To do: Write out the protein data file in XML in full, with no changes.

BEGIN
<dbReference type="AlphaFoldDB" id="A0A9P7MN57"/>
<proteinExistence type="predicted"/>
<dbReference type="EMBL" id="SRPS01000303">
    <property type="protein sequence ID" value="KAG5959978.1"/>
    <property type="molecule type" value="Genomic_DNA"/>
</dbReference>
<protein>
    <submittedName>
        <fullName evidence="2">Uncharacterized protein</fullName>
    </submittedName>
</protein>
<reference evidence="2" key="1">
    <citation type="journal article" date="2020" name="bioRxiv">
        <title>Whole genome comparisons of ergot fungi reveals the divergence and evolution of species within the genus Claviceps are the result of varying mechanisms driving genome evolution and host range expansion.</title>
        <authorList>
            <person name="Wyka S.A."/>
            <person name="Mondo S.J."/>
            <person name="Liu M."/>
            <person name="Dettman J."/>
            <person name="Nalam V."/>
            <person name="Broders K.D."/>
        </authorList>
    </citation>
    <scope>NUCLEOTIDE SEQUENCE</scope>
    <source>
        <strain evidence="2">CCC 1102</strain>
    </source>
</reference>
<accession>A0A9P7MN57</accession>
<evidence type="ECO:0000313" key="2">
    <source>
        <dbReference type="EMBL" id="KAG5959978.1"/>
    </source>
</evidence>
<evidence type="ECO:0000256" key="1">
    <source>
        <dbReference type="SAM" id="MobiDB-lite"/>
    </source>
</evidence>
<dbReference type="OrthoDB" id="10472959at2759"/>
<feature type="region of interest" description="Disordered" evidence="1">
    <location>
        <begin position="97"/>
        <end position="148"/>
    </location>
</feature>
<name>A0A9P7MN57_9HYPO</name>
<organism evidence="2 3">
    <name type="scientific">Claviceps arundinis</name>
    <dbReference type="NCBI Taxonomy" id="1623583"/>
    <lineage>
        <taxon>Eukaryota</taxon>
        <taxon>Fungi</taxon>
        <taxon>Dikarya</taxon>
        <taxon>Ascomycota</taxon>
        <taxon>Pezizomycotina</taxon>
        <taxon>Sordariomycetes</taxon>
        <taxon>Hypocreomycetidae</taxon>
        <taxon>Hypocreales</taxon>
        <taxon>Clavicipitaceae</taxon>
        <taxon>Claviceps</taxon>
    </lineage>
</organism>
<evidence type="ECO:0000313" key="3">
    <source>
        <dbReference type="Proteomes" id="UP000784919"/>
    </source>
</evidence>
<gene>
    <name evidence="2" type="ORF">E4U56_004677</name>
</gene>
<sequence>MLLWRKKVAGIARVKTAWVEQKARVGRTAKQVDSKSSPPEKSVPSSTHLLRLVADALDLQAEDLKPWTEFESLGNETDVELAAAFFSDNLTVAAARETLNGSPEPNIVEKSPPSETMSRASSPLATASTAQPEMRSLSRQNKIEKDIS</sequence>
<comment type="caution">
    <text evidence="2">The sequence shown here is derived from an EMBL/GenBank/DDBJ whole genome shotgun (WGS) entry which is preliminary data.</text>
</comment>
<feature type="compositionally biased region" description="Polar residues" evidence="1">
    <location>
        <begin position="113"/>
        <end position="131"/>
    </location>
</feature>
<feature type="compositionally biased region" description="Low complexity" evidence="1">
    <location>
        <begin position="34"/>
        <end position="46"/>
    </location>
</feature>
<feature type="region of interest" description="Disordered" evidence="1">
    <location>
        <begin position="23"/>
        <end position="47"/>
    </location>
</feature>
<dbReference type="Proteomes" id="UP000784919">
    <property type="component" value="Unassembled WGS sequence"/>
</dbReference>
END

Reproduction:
<dbReference type="AlphaFoldDB" id="A0A9P7MN57"/>
<proteinExistence type="predicted"/>
<dbReference type="EMBL" id="SRPS01000303">
    <property type="protein sequence ID" value="KAG5959978.1"/>
    <property type="molecule type" value="Genomic_DNA"/>
</dbReference>
<protein>
    <submittedName>
        <fullName evidence="2">Uncharacterized protein</fullName>
    </submittedName>
</protein>
<reference evidence="2" key="1">
    <citation type="journal article" date="2020" name="bioRxiv">
        <title>Whole genome comparisons of ergot fungi reveals the divergence and evolution of species within the genus Claviceps are the result of varying mechanisms driving genome evolution and host range expansion.</title>
        <authorList>
            <person name="Wyka S.A."/>
            <person name="Mondo S.J."/>
            <person name="Liu M."/>
            <person name="Dettman J."/>
            <person name="Nalam V."/>
            <person name="Broders K.D."/>
        </authorList>
    </citation>
    <scope>NUCLEOTIDE SEQUENCE</scope>
    <source>
        <strain evidence="2">CCC 1102</strain>
    </source>
</reference>
<accession>A0A9P7MN57</accession>
<evidence type="ECO:0000313" key="2">
    <source>
        <dbReference type="EMBL" id="KAG5959978.1"/>
    </source>
</evidence>
<evidence type="ECO:0000256" key="1">
    <source>
        <dbReference type="SAM" id="MobiDB-lite"/>
    </source>
</evidence>
<dbReference type="OrthoDB" id="10472959at2759"/>
<feature type="region of interest" description="Disordered" evidence="1">
    <location>
        <begin position="97"/>
        <end position="148"/>
    </location>
</feature>
<name>A0A9P7MN57_9HYPO</name>
<organism evidence="2 3">
    <name type="scientific">Claviceps arundinis</name>
    <dbReference type="NCBI Taxonomy" id="1623583"/>
    <lineage>
        <taxon>Eukaryota</taxon>
        <taxon>Fungi</taxon>
        <taxon>Dikarya</taxon>
        <taxon>Ascomycota</taxon>
        <taxon>Pezizomycotina</taxon>
        <taxon>Sordariomycetes</taxon>
        <taxon>Hypocreomycetidae</taxon>
        <taxon>Hypocreales</taxon>
        <taxon>Clavicipitaceae</taxon>
        <taxon>Claviceps</taxon>
    </lineage>
</organism>
<evidence type="ECO:0000313" key="3">
    <source>
        <dbReference type="Proteomes" id="UP000784919"/>
    </source>
</evidence>
<gene>
    <name evidence="2" type="ORF">E4U56_004677</name>
</gene>
<sequence>MLLWRKKVAGIARVKTAWVEQKARVGRTAKQVDSKSSPPEKSVPSSTHLLRLVADALDLQAEDLKPWTEFESLGNETDVELAAAFFSDNLTVAAARETLNGSPEPNIVEKSPPSETMSRASSPLATASTAQPEMRSLSRQNKIEKDIS</sequence>
<comment type="caution">
    <text evidence="2">The sequence shown here is derived from an EMBL/GenBank/DDBJ whole genome shotgun (WGS) entry which is preliminary data.</text>
</comment>
<feature type="compositionally biased region" description="Polar residues" evidence="1">
    <location>
        <begin position="113"/>
        <end position="131"/>
    </location>
</feature>
<feature type="compositionally biased region" description="Low complexity" evidence="1">
    <location>
        <begin position="34"/>
        <end position="46"/>
    </location>
</feature>
<feature type="region of interest" description="Disordered" evidence="1">
    <location>
        <begin position="23"/>
        <end position="47"/>
    </location>
</feature>
<dbReference type="Proteomes" id="UP000784919">
    <property type="component" value="Unassembled WGS sequence"/>
</dbReference>